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Left MEPs are demanding action by the European Commission following Danish government’s recent policy shift to reject its commitments under international law.

 

Breaking with the tradition of respect of international and humanitarian obligations, the Danish government is bringing in a law that ends the right to asylum on Danish Territory and will enable the deportation of asylum-seekers to a third country for request processing.

This latest move by the Danish government to end asylum seeker rights is a clear capitulation to far-right rhetoric and an abuse of Denmark’s opt-out on EU Justice and Home affairs provisions.

Outsourcing asylum applications comes at an estimated minimum cost of €240,000 per person per year1 and runs directly counter to EU law and policy. Indeed, Home Affairs Commissioner Ylva Johansson gave assurances during her hearing before taking up duties that she would commit to oppose such systems and would work to ensure the right to asylum on EU territory.

“It’s shameful that Denmark is shirking its responsibility towards those fleeing from war or persecution,” said Danish MEP Nikolaj Villumsen (Red-Green Alliance). “Denmark is more than capable of offering protection to asylum seekers, and yet the social democratic government, supported by the right, is now preparing to outsource Denmark’s international obligations to poorer countries.”

“The efforts by Denmark to externalize the asylum procedure and therefore its responsibility lead to a de facto negation of rights of asylum seekers in Denmark and are not compatible with international law,” adds Cornelia Ernst MEP (Die Linke, Germany). “We strongly oppose the law that has been passed and will continue to fight this obsession with externalizing migration policy to third countries. Safeguarding the rights of asylum seekers in Europe means that asylum applications need to be examined fairly in the EU.”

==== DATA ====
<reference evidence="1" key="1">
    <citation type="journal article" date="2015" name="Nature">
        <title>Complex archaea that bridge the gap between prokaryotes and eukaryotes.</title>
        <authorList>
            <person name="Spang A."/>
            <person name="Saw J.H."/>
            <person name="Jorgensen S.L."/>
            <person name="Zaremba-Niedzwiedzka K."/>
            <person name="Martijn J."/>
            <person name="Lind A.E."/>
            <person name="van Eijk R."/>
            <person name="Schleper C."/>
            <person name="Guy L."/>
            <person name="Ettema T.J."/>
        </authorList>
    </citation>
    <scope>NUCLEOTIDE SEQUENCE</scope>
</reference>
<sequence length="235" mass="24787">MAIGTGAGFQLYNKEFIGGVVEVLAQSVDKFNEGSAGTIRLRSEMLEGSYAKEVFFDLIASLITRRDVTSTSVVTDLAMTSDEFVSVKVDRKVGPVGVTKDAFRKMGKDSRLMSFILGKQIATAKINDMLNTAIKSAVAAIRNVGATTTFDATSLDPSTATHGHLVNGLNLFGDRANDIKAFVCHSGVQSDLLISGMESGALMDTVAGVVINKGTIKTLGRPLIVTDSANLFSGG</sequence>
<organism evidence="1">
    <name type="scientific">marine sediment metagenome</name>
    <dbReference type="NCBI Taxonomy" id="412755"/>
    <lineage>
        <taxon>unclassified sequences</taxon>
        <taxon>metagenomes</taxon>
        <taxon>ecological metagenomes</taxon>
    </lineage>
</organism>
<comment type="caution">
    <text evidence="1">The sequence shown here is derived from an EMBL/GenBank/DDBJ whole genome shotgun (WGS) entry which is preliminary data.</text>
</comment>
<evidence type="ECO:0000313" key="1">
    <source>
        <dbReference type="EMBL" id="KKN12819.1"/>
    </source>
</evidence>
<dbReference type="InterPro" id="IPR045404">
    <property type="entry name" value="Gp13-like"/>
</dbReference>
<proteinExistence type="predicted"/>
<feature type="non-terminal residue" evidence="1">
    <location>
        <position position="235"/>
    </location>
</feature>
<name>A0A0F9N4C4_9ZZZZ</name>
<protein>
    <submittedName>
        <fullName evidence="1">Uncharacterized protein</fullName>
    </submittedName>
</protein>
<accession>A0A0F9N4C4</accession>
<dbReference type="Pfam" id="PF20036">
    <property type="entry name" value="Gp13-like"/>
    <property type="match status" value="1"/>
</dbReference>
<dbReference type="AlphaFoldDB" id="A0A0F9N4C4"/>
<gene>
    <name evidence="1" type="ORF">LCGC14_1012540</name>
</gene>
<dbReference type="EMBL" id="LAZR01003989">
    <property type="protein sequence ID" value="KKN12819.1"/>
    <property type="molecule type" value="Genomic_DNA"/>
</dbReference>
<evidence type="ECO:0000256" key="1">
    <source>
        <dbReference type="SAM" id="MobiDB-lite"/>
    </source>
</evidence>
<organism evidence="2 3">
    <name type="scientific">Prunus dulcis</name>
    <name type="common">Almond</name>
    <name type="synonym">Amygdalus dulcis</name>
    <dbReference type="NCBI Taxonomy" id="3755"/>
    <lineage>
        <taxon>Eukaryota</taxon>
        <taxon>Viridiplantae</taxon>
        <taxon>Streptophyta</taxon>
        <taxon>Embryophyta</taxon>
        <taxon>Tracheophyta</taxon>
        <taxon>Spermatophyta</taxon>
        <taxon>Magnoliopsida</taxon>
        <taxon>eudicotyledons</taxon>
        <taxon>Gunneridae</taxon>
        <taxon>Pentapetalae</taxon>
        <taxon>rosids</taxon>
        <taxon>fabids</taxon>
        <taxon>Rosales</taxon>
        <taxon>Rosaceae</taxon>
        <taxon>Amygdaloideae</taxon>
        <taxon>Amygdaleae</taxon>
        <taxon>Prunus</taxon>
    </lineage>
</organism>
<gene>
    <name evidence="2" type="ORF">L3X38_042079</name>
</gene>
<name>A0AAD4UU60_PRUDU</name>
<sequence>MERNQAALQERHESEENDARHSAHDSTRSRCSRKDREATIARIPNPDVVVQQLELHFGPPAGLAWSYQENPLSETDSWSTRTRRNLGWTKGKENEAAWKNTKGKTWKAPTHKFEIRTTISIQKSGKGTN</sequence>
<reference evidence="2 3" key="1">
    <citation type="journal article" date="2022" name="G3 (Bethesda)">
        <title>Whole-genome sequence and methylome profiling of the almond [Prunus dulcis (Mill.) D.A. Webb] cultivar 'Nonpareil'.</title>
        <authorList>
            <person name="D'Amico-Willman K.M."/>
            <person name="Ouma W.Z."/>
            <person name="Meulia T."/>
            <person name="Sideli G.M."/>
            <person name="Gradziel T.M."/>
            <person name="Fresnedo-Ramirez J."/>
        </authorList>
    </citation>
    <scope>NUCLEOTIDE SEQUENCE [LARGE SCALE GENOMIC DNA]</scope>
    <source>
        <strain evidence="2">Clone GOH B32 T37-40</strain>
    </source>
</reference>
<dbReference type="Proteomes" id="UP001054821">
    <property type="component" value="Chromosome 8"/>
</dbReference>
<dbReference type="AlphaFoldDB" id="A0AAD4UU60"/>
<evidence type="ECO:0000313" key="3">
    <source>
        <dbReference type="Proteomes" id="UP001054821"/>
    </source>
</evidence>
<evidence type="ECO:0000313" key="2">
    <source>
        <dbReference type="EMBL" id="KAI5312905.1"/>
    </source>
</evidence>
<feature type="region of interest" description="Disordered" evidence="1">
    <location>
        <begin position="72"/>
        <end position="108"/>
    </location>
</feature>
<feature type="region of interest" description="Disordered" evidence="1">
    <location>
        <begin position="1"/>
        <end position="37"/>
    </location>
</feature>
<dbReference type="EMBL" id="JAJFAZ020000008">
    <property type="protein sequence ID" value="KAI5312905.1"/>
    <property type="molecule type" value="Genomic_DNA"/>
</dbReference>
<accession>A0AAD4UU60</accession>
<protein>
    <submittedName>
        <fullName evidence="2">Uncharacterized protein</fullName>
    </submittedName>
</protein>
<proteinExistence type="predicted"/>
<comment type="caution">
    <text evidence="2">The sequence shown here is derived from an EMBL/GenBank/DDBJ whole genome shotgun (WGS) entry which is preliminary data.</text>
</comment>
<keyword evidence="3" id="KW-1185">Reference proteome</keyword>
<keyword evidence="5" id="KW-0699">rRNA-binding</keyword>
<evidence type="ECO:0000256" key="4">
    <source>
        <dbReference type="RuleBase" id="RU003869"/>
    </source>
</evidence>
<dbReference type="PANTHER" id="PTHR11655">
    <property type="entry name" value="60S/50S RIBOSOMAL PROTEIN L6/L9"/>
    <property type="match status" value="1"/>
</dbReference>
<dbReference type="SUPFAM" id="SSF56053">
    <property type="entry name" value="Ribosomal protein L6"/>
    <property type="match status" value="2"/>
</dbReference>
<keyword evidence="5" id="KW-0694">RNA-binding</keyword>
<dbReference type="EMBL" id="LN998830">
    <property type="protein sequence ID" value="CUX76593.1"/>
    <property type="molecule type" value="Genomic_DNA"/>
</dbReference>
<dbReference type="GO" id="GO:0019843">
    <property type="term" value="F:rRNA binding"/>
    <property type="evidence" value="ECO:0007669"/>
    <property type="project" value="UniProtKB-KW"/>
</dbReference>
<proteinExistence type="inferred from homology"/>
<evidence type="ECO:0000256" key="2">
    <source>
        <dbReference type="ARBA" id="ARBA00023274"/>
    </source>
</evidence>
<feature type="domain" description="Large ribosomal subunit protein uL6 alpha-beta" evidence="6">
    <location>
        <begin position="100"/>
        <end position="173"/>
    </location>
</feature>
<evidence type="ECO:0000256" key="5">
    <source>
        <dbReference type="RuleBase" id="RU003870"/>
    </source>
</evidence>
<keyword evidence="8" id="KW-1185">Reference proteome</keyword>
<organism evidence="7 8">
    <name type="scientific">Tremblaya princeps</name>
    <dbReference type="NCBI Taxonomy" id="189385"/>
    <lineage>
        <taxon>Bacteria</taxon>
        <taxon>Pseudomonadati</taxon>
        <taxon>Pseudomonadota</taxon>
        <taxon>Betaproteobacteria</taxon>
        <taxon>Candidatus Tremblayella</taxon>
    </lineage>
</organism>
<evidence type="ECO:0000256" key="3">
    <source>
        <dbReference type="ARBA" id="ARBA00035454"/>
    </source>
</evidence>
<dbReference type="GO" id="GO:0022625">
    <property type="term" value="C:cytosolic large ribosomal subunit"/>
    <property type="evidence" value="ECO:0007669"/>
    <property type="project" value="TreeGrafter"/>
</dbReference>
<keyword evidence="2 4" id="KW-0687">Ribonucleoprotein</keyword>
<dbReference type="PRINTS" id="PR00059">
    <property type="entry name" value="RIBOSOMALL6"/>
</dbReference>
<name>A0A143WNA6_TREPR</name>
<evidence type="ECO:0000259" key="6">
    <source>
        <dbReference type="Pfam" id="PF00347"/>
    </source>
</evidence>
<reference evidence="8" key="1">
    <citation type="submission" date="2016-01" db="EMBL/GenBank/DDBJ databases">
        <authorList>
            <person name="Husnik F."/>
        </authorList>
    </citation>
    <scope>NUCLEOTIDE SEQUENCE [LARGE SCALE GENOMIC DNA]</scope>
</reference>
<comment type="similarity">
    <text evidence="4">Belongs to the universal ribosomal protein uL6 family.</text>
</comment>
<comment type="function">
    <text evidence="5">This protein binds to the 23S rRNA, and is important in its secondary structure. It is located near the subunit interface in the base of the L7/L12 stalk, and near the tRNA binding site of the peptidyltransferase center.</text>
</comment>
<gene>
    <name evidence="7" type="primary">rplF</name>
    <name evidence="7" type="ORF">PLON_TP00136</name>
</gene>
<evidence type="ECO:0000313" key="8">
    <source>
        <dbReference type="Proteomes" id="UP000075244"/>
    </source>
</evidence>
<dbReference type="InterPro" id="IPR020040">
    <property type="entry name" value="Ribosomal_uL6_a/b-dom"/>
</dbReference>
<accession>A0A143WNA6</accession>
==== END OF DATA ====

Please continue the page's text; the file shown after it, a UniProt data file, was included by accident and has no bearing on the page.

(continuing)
Swedish MEP Malin Björk (Vansterpartiet) said she was “sad and ashamed for what is happening in my fellow Nordic country. We must now work even harder together with all Danish political forces that want to re-establish respect for international law and human rights. At the same time, I expect both UN bodies and EU bodies to take action against Denmark. When a country, be it Hungary or Denmark, so bluntly disrespects both international and EU law, there must be clear consequences.”

A debate in the European Parliament’s Civil Liberties committee will take place on July 14 with the Danish Minister for Immigration. Up for discussion are both the decision of the government to declare Damascus safe (which led to the revocation of the status of Syrians from this area) and the approbation of the law to return all asylum-seekers arriving to Denmark to a third country where their applications will be processed.

 

 

1  This fact sheet by an academic centre discusses in more detail the cost of Australia’s asylum policy : http://www.kaldorcentre.unsw.edu.au/publication/cost-australias-asylum-policy

 

 

 

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